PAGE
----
Riddle Me This

Scripture:  Luke 20:27-38

When I was getting my undergraduate degree in education, one of my field placements had me chaperoning a most unusual field trip.  The class was an elective for juniors and seniors called local history, and the field trip was to the cemetery.  In Evansville, IN the most prevalent public green space in the growing city during the mid-1800s was Oak Hill Cemetery.  It was a common practice on beautiful days to stroll the graveyard, paying respects to loved ones, and enjoying the sunshine.  Because of this, the prominent families in town built incredible monuments and structures on the hill.  If people were going to be walking through the cemetery they wanted to make sure their family names were the most impressive.   This was not uncommon.  In fact most old American cities have a similar cemetery that was almost made to explored.

Perhaps this is why so many tombstones contain an epitaph, a saying printed on the marker that records the deceased wisdom, wit, or sarcasm for generations.    For instance, famed talk show host and game show creator Merv Griffin had “I will not be right back after this message” on his tombstone.   Comedian Rodney Dangerfield continued is self-depreciating humor all the way to the grave.  He still doesn’t get any respect as his epitaph reads “There goes the neighborhood.”  Early 20th century writer and satirist Dorothy Parker was cremated and where her ashes are interred it reads “Please pardon my dust.”   When I was in my early twenties and attended a meeting, I had never given any thought to an epitaph.  After all that is not something on the mind of most twenty-somethings.    However, at this particular meeting they did an ice breaker.   Since it was around Halloween, the ice breaker question was “what do you want your epitaph to be?”   Thankfully I was not first so I started thinking about it.  Because this was a Christian gathering, I could not just go with a bible verse.  That is what everyone was doing, and I wanted to be original.   I did though want an epitaph that was based in my faith and was suitably epic.   Right before it was my turn I got it.  When it came to me I introduced myself and then stated my chosen epitaph:  “Death is just the beginning.”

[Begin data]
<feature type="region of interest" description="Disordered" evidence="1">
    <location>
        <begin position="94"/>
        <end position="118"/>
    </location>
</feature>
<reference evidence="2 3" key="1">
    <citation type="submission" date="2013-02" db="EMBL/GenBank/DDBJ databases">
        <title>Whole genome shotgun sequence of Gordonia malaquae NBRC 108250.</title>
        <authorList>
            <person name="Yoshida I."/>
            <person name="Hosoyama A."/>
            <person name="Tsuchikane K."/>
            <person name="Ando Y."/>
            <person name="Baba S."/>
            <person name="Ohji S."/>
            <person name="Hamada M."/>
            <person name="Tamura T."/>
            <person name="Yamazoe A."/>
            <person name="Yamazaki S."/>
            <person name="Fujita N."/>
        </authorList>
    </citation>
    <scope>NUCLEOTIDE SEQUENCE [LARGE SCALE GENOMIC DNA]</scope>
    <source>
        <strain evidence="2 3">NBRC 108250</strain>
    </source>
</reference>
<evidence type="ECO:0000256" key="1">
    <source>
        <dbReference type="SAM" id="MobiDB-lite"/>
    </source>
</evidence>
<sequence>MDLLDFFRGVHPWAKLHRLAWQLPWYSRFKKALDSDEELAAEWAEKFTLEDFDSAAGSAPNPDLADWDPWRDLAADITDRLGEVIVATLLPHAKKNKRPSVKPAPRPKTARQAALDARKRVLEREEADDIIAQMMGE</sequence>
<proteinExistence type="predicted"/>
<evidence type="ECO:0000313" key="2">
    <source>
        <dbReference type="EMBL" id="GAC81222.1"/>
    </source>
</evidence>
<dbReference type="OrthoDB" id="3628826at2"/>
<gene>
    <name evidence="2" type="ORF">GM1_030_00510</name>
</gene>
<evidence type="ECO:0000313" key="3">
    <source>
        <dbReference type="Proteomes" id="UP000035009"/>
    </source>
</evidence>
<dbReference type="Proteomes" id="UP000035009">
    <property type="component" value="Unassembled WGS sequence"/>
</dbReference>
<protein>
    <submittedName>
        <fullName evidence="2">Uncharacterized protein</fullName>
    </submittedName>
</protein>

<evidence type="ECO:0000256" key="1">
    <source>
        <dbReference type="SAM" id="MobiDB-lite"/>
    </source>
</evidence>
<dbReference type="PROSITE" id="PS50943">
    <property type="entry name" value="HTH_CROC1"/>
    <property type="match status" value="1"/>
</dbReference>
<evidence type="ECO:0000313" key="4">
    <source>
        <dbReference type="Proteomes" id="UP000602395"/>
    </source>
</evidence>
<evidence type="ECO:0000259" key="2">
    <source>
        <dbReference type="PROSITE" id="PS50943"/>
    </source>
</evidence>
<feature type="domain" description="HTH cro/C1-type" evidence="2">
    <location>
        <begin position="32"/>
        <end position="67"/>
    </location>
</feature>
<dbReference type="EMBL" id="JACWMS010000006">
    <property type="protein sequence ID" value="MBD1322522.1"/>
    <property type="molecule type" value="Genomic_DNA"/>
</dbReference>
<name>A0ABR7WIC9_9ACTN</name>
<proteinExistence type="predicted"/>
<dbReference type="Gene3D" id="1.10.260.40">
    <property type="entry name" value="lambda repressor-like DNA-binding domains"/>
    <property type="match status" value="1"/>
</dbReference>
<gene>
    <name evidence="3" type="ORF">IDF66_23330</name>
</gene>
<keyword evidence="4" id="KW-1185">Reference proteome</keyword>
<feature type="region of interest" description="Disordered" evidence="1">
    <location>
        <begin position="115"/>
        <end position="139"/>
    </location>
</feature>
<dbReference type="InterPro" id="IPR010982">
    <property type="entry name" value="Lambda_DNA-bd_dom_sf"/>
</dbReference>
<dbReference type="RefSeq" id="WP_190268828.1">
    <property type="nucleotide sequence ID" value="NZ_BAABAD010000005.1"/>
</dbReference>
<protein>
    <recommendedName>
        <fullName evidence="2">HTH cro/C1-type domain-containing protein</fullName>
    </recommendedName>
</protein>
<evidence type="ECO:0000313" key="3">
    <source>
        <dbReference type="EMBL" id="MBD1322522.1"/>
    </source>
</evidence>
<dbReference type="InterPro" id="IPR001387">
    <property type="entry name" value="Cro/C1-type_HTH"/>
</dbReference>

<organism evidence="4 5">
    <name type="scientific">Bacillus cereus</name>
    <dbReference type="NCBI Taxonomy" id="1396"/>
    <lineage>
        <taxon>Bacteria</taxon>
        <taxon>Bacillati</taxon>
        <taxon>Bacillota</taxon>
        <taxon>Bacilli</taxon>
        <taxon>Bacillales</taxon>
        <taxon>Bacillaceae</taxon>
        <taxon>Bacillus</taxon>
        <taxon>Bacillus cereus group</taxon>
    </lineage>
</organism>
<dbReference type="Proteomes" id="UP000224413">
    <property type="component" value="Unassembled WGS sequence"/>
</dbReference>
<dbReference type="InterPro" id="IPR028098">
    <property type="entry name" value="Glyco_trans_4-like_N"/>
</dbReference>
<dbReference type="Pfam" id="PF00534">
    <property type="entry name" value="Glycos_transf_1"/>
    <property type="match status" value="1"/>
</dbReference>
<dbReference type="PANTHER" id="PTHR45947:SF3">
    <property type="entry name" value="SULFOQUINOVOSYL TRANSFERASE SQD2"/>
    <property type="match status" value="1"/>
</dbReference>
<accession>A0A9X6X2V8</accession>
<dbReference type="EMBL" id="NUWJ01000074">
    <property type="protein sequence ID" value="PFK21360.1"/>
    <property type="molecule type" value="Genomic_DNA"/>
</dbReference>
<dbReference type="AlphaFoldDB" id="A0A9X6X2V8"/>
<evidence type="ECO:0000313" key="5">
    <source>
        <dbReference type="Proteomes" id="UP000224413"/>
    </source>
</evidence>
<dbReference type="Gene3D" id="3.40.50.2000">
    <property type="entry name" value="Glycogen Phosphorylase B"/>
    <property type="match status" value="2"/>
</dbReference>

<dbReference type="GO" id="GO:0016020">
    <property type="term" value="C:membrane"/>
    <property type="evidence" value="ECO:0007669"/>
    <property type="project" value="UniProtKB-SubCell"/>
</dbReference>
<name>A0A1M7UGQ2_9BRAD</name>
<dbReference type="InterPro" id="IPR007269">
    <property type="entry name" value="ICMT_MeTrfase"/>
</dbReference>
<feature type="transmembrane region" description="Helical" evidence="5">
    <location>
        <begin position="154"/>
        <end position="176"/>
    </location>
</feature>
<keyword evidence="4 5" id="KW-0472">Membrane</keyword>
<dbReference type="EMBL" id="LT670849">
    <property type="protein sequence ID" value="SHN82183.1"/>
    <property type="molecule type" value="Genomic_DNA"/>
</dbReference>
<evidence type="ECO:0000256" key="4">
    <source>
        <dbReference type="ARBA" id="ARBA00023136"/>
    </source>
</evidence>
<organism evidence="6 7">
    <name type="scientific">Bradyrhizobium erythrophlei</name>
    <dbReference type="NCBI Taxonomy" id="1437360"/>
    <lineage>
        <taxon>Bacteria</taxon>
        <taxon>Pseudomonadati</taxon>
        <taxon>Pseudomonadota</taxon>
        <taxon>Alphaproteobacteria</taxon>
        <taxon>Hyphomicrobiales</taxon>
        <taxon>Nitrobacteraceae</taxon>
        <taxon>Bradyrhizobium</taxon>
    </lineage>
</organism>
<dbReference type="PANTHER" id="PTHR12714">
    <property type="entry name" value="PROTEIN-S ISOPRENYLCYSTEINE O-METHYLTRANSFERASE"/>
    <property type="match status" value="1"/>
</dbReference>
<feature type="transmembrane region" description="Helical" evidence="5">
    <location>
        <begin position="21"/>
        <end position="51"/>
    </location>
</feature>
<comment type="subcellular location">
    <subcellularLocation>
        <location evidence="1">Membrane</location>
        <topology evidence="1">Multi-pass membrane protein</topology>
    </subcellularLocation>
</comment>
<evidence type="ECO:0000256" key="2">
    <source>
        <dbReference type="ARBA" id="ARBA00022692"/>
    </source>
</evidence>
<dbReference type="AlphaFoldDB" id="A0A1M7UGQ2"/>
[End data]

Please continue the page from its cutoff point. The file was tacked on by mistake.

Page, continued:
That is not a direct scriptural quote, but it is a deeply biblical message.   It is one reflected in this morning’s scripture.   This morning’s scripture is one of those parts of the bible that is not the easiest to understand.   In fact there is more than one theological misunderstanding that arises from this scripture.   It begins with what really sounds like a riddle, but it ends with Jesus giving us a glimpse of what eternity is going to be like.

To get a good idea of what exactly is happening in this scripture we need some cultural context.   The Sadducees, which in Luke’s gospel are only mentioned in this one place, were a Jewish sect.  There is not a lot known about the Sadducees, but one of the best known elements is that they tended to de-emphasize the supernatural.  There was a big debate during the time of Jesus as to what happened after we die.   From the gospels we know that Jesus taught there will be a resurrection.   The Sadducees, disagreed with that.  They thought death is the end, and our best chance to live on is in memories and through our descendants.   In this morning’s question they ask Jesus this riddle of sorts in hopes to trap him.

Their riddle is a set up from the beginning.   The idea was to create a situation so absurd that it makes the concept of resurrection look ridiculous.   The Sadducee’s set up relies on an Old Testament law stating that if a man died his brother was to marry the widow.   If the brother then fathered a son, he was to name the child after his dead brother so that the brother’s name and legacy would live on.   In this hypothetical scenario there a child is never born, so the woman keeps going from brother to brother.  Since a child is never born to continue a family line, they all have an equal claim to being married to her.   Essentially the Sadducees are practicing the logical fallacy of appealing to ridicule.  Instead of trying to debate the essence of the question they created an absurd situation that opens up the idea or resurrection  to be mocked and made light of.   No doubt the Sadducees are hoping they will be able to pick apart the answer Jesus gives as a way to completely discredit him.

It does not work of course.  Time and time again in the gospels people try to corner or trick Jesus in what they think are clever challenges.  Every time it does not work, because every time Jesus speaks with authority.   Every time Jesus cuts through their riddle and cute tricks with the power of truth.  The same thing happens here.  Jesus also talks about a topic that gets very little mention in the bible.   One of the fundamental beliefs we have as Christians is that death is just the beginning.  We believe in eternal life, but we have very little idea what that looks like.   So we tend to latch on to the few clues we get like this morning’s scripture.   The problem though is with so little details we can make some wrong assumptions.